Restorative, regenerative, and rehabilitative strategies to reduce the degree of injury/disability include the use of growth factors (neuronal and glial) and agents that may enhance plasticity, including enhancement of synaptogenesis, angiogenesis, stem cell transplantation, amphetamines, transcranial magnetic stimulation, and constraint-induced movement therapy.93–95 Pilot studies and randomized clinical trials are exploring these promising avenues.96 For example, a recent large, randomized trial showed that constraint-induced movement therapy can improve motor function of the affected extremity during daily activities in patients with chronic stroke.97,98
Clinical trials are under way to address the treatment of systemic factors to further protect the brain and limit the final volume of infarct, as well as the degrees of neurological deficit and disability. For example, the efficacy of acute reductions in serum glucose with intravenous insulin to diminish brain injury has been studied, because elevated blood glucose is associated with poorer outcome, increased cerebral edema, and death.99 A large clinical trial found that such a therapy reduced serum glucose levels, but there was no overall clinical benefit.100 This study was limited by the fact that most of the serum glucose levels were not elevated significantly (mean levels of ≈150 mg/dL); therefore, the reductions of glucose in the treatment group were quite modest, in the range of 10 to 15 mg/dL. Such a change may not have been sufficient to result in overt clinical benefit.
Treatment of blood pressure in patients with stroke is controversial. It is important to determine whether raising or lowering blood pressure during acute stroke is beneficial. New guidelines recommend that antihypertensive therapy begin after the first 24 hours after a stroke if the patient is clinically stable and if the blood pressure is elevated above normal.39 The degree of lowering is determined in part by how much the blood pressure is elevated. Few data from large, high-quality randomized trials are available to support such recommendations, however.
Other investigative therapies to reduce the consequences of stroke include the prevention of fever and hyperthermia with antipyretics, hypothermia, and statin therapy. Various studies have demonstrated the adverse consequences of elevated temperature in patients with a stroke, yet few have been able to show that treatment with agents such as acetaminophen can reduce neurological deficits.101,102 Hypothermia to temperatures in the range of 31°C to 32°C does appear to be an effective neuroprotective approach, particularly immediately after a cardiac arrest.103,104 Hypothermia in the setting of focal ischemic strokes is feasible, but the efficacy is less dramatic than with cardiac arrest, and complications related to paralysis and intubation are problematic.105–108 In addition, some cooled patients may show deterioration when they are rewarmed.107,109 This remains an area of active study.110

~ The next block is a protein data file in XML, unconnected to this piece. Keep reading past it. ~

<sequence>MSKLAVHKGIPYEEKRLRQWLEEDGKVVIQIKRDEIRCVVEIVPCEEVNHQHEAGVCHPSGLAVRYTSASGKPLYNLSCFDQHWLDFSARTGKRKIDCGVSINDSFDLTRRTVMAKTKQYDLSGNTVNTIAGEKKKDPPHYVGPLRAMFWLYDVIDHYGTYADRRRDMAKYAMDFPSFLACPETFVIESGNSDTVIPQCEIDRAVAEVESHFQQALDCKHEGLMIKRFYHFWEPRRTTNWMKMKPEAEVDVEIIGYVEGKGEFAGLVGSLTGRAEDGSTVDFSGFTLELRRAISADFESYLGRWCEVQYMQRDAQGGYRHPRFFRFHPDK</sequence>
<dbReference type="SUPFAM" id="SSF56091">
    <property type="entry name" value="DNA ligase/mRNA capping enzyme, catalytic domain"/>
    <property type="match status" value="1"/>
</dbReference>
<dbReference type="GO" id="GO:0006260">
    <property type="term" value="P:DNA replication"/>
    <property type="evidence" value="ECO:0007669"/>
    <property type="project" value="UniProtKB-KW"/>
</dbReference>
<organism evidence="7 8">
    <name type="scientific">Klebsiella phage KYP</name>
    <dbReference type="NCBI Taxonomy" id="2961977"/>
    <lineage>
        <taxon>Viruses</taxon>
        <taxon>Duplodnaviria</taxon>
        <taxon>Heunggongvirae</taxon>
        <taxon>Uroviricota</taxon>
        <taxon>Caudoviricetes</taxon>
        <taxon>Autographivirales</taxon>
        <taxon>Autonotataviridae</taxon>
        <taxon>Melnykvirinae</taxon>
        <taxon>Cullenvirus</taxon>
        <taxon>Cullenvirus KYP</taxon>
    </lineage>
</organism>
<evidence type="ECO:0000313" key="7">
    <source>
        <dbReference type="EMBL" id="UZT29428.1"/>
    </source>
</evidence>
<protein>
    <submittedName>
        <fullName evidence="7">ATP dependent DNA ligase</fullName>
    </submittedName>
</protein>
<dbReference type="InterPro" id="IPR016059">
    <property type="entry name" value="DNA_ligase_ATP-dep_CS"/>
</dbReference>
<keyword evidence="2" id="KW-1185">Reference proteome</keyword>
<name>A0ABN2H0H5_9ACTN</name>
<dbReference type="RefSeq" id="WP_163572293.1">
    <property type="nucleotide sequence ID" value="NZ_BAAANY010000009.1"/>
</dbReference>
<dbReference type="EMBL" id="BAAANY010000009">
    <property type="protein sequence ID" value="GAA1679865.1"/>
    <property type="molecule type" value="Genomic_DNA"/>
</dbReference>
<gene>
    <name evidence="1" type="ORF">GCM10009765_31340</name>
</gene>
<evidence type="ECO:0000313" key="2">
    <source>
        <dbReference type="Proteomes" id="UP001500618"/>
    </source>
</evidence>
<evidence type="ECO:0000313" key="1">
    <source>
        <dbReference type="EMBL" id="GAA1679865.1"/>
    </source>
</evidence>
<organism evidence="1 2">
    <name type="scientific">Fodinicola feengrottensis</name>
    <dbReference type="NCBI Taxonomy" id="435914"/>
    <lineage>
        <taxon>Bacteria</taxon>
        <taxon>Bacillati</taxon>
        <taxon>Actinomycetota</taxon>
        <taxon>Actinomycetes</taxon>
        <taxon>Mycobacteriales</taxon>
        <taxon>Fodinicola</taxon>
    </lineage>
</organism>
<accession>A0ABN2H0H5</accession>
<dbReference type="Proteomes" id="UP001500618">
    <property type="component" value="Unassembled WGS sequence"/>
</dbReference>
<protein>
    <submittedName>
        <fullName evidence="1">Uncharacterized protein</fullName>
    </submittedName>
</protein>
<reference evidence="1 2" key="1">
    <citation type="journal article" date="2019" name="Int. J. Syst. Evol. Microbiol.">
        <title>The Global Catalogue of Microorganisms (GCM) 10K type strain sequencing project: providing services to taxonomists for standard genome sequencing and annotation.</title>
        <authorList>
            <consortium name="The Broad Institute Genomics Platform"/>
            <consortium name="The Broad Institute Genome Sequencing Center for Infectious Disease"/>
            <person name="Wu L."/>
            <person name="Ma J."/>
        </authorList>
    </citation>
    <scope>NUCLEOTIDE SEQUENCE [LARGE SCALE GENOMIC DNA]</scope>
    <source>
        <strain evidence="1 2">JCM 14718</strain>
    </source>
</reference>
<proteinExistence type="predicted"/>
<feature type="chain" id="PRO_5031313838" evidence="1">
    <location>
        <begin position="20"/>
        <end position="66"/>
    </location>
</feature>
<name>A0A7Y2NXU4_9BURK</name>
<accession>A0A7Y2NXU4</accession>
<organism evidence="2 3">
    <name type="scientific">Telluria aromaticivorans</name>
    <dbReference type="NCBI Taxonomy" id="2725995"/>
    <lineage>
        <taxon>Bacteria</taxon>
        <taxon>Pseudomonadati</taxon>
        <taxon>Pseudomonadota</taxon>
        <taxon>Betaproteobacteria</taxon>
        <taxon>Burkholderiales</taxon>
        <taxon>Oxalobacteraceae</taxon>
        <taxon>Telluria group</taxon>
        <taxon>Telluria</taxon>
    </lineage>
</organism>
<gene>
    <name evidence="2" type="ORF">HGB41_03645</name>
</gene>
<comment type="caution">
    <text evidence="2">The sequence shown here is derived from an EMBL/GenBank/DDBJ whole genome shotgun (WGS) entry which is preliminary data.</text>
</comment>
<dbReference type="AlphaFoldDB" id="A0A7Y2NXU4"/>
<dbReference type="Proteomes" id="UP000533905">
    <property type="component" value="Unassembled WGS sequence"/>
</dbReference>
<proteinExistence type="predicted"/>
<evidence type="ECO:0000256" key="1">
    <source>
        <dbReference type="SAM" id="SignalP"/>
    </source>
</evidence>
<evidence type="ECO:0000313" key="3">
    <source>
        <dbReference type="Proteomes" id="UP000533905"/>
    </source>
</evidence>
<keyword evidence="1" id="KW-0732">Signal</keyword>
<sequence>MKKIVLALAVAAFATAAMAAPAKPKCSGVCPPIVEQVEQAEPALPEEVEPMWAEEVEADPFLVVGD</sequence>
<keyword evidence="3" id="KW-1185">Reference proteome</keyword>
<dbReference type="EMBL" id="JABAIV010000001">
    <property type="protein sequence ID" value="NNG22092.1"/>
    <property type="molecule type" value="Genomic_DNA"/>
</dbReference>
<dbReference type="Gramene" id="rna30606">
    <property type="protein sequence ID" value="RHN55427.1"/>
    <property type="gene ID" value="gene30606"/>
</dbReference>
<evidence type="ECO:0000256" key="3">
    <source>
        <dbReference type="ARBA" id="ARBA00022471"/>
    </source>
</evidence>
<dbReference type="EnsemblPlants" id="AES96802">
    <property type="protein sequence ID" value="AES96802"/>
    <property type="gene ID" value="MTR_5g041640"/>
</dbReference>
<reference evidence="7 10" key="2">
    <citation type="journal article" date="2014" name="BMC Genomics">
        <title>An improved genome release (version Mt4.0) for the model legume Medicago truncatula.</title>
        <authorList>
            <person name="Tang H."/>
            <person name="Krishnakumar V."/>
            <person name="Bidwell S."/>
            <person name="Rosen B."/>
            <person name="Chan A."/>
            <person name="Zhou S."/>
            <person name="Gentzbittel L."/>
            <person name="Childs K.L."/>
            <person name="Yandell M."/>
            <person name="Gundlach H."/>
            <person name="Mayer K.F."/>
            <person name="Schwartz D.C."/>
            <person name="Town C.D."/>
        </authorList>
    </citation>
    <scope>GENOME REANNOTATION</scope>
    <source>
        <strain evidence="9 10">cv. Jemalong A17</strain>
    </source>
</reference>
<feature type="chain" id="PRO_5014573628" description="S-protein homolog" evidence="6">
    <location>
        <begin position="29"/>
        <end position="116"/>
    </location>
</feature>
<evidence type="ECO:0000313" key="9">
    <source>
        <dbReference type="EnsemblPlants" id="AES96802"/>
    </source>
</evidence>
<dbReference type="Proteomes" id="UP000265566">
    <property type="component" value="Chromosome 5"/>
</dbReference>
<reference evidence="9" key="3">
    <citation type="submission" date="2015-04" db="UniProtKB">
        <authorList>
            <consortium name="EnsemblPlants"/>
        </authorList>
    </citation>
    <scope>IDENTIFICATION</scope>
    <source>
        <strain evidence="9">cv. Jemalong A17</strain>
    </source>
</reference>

Treatment interventions for acute ischemic stroke are quite limited. Current therapies such as intravenous rtPA and endovascular interventions are beneficial for small groups of stroke patients. Patient selection for these therapies often requires additional testing, and the techniques require specialized training and equipment. These factors limit the applicability and usefulness of acute stroke intervention in the general population. Although neuroprotective agents hold much promise, their efficacy in humans remains largely unproven. We need therapies that are safe and effective for larger populations of stroke patients. These therapies must have a broader time window, be easy to administer, and have an acceptable safety profile. The use of stroke centers is one approach to focus expertise, infrastructure, and patients in a single area to improve care and enhance the testing of new therapies. The treatment of systemic factors and complications may reduce overall morbidity, yet even these interventions remain unproven or controversial in some cases.
Potential conflicts of interest for members of the writing groups for all sections of these conference proceedings are provided in a disclosure table included with the Executive Summary, which is available online at http://circ.ahajournals.org/cgi/reprint/118/25/2811.
The American Heart Association makes every effort to avoid any actual or potential conflicts of interest that may arise as a result of an outside relationship or a personal, professional, or business interest of a member of the writing panel. Specifically, all members of the writing group are required to complete and submit a Disclosure Questionnaire showing all such relationships that might be perceived as real or potential conflicts of interest.
The opinions expressed in this manuscript are those of the authors and are not necessarily those of the editors or the American Heart Association.
The Executive Summary and other writing group reports for these proceedings are available online at http://circ.ahajournals.org (Circulation. 2008;118:2811–2825; 2826–2829; 2830–2836; 2837–2844; 2852–2859; 2860–2863; 2864–2872; and 2873–2878).
These proceedings were approved by the American Heart Association Science Advisory and Coordinating Committee on June 2, 2008. A copy of these proceedings is available at http://www.americanheart.org/presenter.jhtml?identifier=3003999 by selecting either the “topic list” link or the “chronological list” link (No. LS-1882). To purchase additional reprints, call 843-216-2533 or e-mail firstname.lastname@example.org.